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Egypt Seeks to Balance Budgets Without Foreign Loans

June 25, 2011

Finance Minister Samir Radwan announced that a revised budget plan had cut the deficit so that foreign loans would not be required.

The Egyptian government has, after having negotiated what is (for development banks) a great deal with World Bank and the International Monetary Fund (IMF), declined the loans. Nor are they planning to issue new bonds to raise revenue.

Much of world media news reporting on the Egyptian Uprisings has focused on the dramatic, and often very visual, political reforms. But there are important economic concerns driving these that often go unnoticed save by academics. One of these is the concern the military has had with the ballooning debt under President Mubarak, who went freely to IMF and World Bank year after year, even as he sold off every Egyptian property he could to foreign investors.

The Egyptian military, now in charge of Egypt, has not fought a war since the signing of the Camp David Accords in 1977. In the meantime, the officer class has evolved into canny businessmen with economic interests in local shopping malls, apartment complexes, tourism and other such industries. The crony capitalism of the regime, with its focus on foreign investors and foreign loans, did not benefit their investments, and rising debt could have ruinous consequences as they can see looking across the Mediterranean at Greece.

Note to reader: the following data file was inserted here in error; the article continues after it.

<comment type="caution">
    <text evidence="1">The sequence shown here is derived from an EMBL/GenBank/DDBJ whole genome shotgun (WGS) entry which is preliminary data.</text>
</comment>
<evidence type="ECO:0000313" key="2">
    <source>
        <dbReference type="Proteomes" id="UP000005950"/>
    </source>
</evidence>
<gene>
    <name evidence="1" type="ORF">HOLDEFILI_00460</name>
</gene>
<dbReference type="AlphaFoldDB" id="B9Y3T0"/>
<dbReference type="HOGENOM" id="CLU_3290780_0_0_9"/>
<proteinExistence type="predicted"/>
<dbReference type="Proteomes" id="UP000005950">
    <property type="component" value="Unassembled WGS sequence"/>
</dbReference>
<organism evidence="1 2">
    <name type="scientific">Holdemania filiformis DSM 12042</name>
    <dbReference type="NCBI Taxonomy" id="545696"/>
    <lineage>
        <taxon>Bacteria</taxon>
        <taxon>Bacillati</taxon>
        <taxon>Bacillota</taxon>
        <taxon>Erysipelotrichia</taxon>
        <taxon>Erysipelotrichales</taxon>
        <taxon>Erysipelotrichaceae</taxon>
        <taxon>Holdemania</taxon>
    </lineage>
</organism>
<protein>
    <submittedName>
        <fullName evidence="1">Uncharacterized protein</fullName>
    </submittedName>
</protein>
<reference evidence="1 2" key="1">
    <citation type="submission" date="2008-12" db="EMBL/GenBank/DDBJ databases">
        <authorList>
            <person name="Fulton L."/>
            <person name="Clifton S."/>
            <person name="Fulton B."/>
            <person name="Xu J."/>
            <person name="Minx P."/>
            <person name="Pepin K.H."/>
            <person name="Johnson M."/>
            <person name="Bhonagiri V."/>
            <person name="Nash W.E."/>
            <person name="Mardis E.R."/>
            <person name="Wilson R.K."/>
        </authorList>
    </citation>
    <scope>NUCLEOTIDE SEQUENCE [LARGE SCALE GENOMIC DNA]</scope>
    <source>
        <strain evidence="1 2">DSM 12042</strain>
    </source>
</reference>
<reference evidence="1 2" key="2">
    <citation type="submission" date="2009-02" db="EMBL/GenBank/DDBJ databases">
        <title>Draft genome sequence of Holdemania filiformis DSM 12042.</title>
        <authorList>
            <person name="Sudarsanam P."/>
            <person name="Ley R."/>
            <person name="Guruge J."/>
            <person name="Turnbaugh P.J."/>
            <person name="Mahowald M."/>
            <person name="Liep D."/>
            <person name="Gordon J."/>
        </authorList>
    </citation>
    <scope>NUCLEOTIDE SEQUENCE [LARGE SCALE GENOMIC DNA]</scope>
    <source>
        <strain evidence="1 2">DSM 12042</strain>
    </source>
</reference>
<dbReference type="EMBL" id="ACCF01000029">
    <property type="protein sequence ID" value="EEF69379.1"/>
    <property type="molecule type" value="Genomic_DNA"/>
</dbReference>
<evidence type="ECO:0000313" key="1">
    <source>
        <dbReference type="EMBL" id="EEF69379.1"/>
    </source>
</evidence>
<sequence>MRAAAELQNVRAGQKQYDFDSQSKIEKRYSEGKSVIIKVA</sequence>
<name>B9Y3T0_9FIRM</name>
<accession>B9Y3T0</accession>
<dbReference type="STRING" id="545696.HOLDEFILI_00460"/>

And they must balance their concern with debt, with the need to keep commitments to social justice for the poor, who have faced severely diminished quality of life under the Mubarak regime in recent decades. Here’s how they propose to do it:

First, they are assuming continued economic growth of about 3.5 percent.

In response to the concerns of the military, the Finance Ministry was able to cut the deficit from 11 percent of gross domestic product to 8.6 percent. They did this by:

  • Raising income tax from a 20 percent flat rate to 25 percent on firms and individuals earning more than 10 million pounds. Finance Minister Samir Radwan consulted with business leaders to come up with this figure–an important step because tax collection is extremely inefficient and relies a great deal on honest reporting.
  • Decreasing fuel subsidies for industry (but not food subsidies or propane gas subsidies for the poor).
  • Renegotiating contracts for natural gas sales to foreign countries. Jordan and Spain’s new fuel costs have already been negotiated, but Israel–whose gas has long been sold at well below the global market rate–has yet to be renegotiated.
  • Raising the cigarette tax from 40 to 50 percent.
  • Accepting no-strings gifts of hundreds of millions of dollars from Qatar and Saudi Arabia

The new budget needs to balance stricter financial practices with the commitment to social justice demanded by the uprisings. The new budget includes increased spending on human development–education, health and housing–compared to the last decade under Mubarak, according to news reports.

Read the Reuter story (Al-Masry al Youm ran the Reuter story)

Read the AFP story

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